Do you work for yourself? Or planning to start out as a freelancer, contractor, consultant or self-employed professional?
In that case, you probably want to know how to get clients and generate revenue as quickly as possible. Or if you’ve already been doing this a while, maybe you want to know how to grow your revenue. Either way, we've created a guide to help you with that.
As you work through it, remember this: When you’re self-employed, you’re a business owner. No matter how small your business, it’s still a business. Even if it’s just you. Even if you work with one client at a time on long-term contracts or freelance gigs. Unlike an employee, a business doesn’t get a guaranteed wage, sick pay, holiday pay and so forth. Your business relies on you to go out and find clients willing to buy its services – whether that means a single gig, a series of projects, or a long-term retainer contract.
Which is why you want to read this, right?
Being ready to sell yourself and your business at a moment’s notice is a valuable skill. How do so many people do it so well? We’ll let you into a little secret: those people have secretly put a lot of time and effort into crafting their replies and practising their pitch when no one was looking. So, to help you on your way to ‘wowing’ people with what you do, we have the following advice.
1. Where do you start when writing something really concise? Start long!
Write down all the important information you’d want people to know about - put down as much as you can think of. A lot of it will be cut out but it will help guide you towards the important points. You may even want to work on two different elevator pitches depending on your business, so you can adapt the important information depending on the circumstances.
2. Start with The Why!
Why you do what you do? Think about how you do it and then, finally, what your product/service is. People should be more interested in why you do what you do. Do you have a vision or a unique selling point (USP) for your business?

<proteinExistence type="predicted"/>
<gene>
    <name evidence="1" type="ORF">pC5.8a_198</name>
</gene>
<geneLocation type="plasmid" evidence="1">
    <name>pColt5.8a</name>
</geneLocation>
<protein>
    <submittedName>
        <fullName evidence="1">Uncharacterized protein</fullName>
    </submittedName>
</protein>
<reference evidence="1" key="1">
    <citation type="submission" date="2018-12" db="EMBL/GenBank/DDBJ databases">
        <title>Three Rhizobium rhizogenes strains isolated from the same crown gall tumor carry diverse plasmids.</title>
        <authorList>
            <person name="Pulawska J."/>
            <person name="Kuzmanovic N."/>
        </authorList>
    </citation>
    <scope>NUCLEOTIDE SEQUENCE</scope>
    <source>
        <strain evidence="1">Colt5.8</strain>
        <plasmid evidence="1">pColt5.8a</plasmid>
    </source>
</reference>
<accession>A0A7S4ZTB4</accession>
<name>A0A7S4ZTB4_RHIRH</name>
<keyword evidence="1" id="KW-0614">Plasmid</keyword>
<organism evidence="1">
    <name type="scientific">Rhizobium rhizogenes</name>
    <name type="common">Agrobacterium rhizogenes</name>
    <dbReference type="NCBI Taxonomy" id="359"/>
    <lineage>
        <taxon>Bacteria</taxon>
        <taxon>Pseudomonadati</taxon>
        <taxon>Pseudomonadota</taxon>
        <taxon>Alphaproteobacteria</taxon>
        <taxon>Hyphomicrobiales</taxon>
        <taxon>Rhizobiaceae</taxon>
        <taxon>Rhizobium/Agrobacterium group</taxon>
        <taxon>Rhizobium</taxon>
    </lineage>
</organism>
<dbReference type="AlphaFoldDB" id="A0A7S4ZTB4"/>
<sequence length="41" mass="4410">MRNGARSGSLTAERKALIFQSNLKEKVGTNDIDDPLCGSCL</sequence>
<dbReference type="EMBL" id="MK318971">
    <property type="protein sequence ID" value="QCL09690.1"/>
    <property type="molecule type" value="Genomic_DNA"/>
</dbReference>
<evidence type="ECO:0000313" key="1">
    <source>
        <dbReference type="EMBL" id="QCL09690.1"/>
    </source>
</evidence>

It’s ok if you don’t but it’s worth considering if it’s relevant to the pitch. Once you’ve got the attention of someone because you tell them why you do what you do, then you can explain how you do it and how it will benefit them.
3. It needs to be concise
Think about if someone made your elevator pitch to you: would you be interested? Many chances for an elevator pitch come from someone asking who you are and what you do.
Ideally, your opening sentence will leave the person you’re speaking to engaged and wanting to have a conversation with you. Can you construct an opening line that encourages them to ask you a question, such as:
‘Oh that is interesting how do you do that?’
If you can, brilliant: the door is open, deliver the rest of your pitch! Try not leave them going ‘Erm ok….’ awkward silence, then they walk off.
If you’re pitching yourself in a meeting, get to know something about the person or company that you are trying to work with and fully understand the business so you can build a much stronger rapport to win that contract.
4. Be ready for it to work
Right, you’ve delivered your killer pitch, well done: now what?
Having some examples in your back pocket to keep the conversation going and even offer some great stories/examples about your business will help you sell what you do even more and hopefully give you an edge allowing the client/customer to remember you.
5. Handling rejection
If you find you’re getting pushback from your elevator pitch, it doesn’t hurt to go through an objection-handling exercise with yourself. To do that, you need to think about and prepare answers for the most common and predictable push-backs you experience.
A common technique used to politely challenge the person you’re speaking with is using the 3 Fs
You must be careful with how you use this technique. Used well, it could effectively neutralise the objection in the customer’s mind and move on from it. Used badly, it can come across as patronising and increase their resistance further.
- Tell them “I understand how you feel”. This is intended to tell the customer that you have heard them and can empathise.
- Tell them about someone else who felt the same way initially. You’re telling the customer that they are not alone, and that things can change.
- Then tell them how that person found that when they did what you wanted/bought the product, they got what they wanted.